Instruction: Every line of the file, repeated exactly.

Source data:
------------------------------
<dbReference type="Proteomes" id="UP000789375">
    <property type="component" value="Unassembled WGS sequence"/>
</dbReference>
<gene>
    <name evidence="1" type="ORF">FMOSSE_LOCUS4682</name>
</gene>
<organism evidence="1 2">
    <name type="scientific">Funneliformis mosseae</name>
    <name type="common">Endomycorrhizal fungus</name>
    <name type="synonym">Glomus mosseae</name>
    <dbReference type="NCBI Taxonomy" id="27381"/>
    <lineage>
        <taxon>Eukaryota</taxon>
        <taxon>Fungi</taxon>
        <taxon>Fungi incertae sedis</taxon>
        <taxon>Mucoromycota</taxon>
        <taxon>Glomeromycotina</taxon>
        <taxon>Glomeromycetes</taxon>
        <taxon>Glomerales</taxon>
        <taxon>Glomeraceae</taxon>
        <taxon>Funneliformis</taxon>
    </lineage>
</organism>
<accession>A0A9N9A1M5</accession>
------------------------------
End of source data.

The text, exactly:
<dbReference type="Proteomes" id="UP000789375">
    <property type="component" value="Unassembled WGS sequence"/>
</dbReference>
<gene>
    <name evidence="1" type="ORF">FMOSSE_LOCUS4682</name>
</gene>
<organism evidence="1 2">
    <name type="scientific">Funneliformis mosseae</name>
    <name type="common">Endomycorrhizal fungus</name>
    <name type="synonym">Glomus mosseae</name>
    <dbReference type="NCBI Taxonomy" id="27381"/>
    <lineage>
        <taxon>Eukaryota</taxon>
        <taxon>Fungi</taxon>
        <taxon>Fungi incertae sedis</taxon>
        <taxon>Mucoromycota</taxon>
        <taxon>Glomeromycotina</taxon>
        <taxon>Glomeromycetes</taxon>
        <taxon>Glomerales</taxon>
        <taxon>Glomeraceae</taxon>
        <taxon>Funneliformis</taxon>
    </lineage>
</organism>
<accession>A0A9N9A1M5</accession>